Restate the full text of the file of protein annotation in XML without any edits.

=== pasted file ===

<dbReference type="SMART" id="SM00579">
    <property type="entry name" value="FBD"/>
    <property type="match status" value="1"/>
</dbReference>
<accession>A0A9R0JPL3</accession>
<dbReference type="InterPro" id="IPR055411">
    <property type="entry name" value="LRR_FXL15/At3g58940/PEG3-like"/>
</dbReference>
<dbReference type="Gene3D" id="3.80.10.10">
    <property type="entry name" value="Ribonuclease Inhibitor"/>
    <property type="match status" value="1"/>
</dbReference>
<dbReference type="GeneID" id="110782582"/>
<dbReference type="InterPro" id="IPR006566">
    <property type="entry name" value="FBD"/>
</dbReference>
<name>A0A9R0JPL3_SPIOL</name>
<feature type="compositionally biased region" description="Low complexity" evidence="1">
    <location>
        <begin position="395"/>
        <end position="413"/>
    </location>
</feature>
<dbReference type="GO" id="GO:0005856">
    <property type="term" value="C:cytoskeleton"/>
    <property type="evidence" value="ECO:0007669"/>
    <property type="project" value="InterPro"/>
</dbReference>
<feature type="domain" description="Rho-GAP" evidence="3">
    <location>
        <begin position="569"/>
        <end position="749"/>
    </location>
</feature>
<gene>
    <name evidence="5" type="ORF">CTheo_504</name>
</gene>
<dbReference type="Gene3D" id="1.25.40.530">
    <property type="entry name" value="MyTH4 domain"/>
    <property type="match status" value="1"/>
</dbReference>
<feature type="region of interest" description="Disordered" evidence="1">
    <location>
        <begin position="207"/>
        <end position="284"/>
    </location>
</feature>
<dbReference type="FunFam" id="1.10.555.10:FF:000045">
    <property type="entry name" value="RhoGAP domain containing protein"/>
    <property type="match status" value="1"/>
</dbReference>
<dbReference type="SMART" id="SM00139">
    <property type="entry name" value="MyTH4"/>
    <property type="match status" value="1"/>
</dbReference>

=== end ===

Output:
<dbReference type="SMART" id="SM00579">
    <property type="entry name" value="FBD"/>
    <property type="match status" value="1"/>
</dbReference>
<accession>A0A9R0JPL3</accession>
<dbReference type="InterPro" id="IPR055411">
    <property type="entry name" value="LRR_FXL15/At3g58940/PEG3-like"/>
</dbReference>
<dbReference type="Gene3D" id="3.80.10.10">
    <property type="entry name" value="Ribonuclease Inhibitor"/>
    <property type="match status" value="1"/>
</dbReference>
<dbReference type="GeneID" id="110782582"/>
<dbReference type="InterPro" id="IPR006566">
    <property type="entry name" value="FBD"/>
</dbReference>
<name>A0A9R0JPL3_SPIOL</name>
<feature type="compositionally biased region" description="Low complexity" evidence="1">
    <location>
        <begin position="395"/>
        <end position="413"/>
    </location>
</feature>
<dbReference type="GO" id="GO:0005856">
    <property type="term" value="C:cytoskeleton"/>
    <property type="evidence" value="ECO:0007669"/>
    <property type="project" value="InterPro"/>
</dbReference>
<feature type="domain" description="Rho-GAP" evidence="3">
    <location>
        <begin position="569"/>
        <end position="749"/>
    </location>
</feature>
<gene>
    <name evidence="5" type="ORF">CTheo_504</name>
</gene>
<dbReference type="Gene3D" id="1.25.40.530">
    <property type="entry name" value="MyTH4 domain"/>
    <property type="match status" value="1"/>
</dbReference>
<feature type="region of interest" description="Disordered" evidence="1">
    <location>
        <begin position="207"/>
        <end position="284"/>
    </location>
</feature>
<dbReference type="FunFam" id="1.10.555.10:FF:000045">
    <property type="entry name" value="RhoGAP domain containing protein"/>
    <property type="match status" value="1"/>
</dbReference>
<dbReference type="SMART" id="SM00139">
    <property type="entry name" value="MyTH4"/>
    <property type="match status" value="1"/>
</dbReference>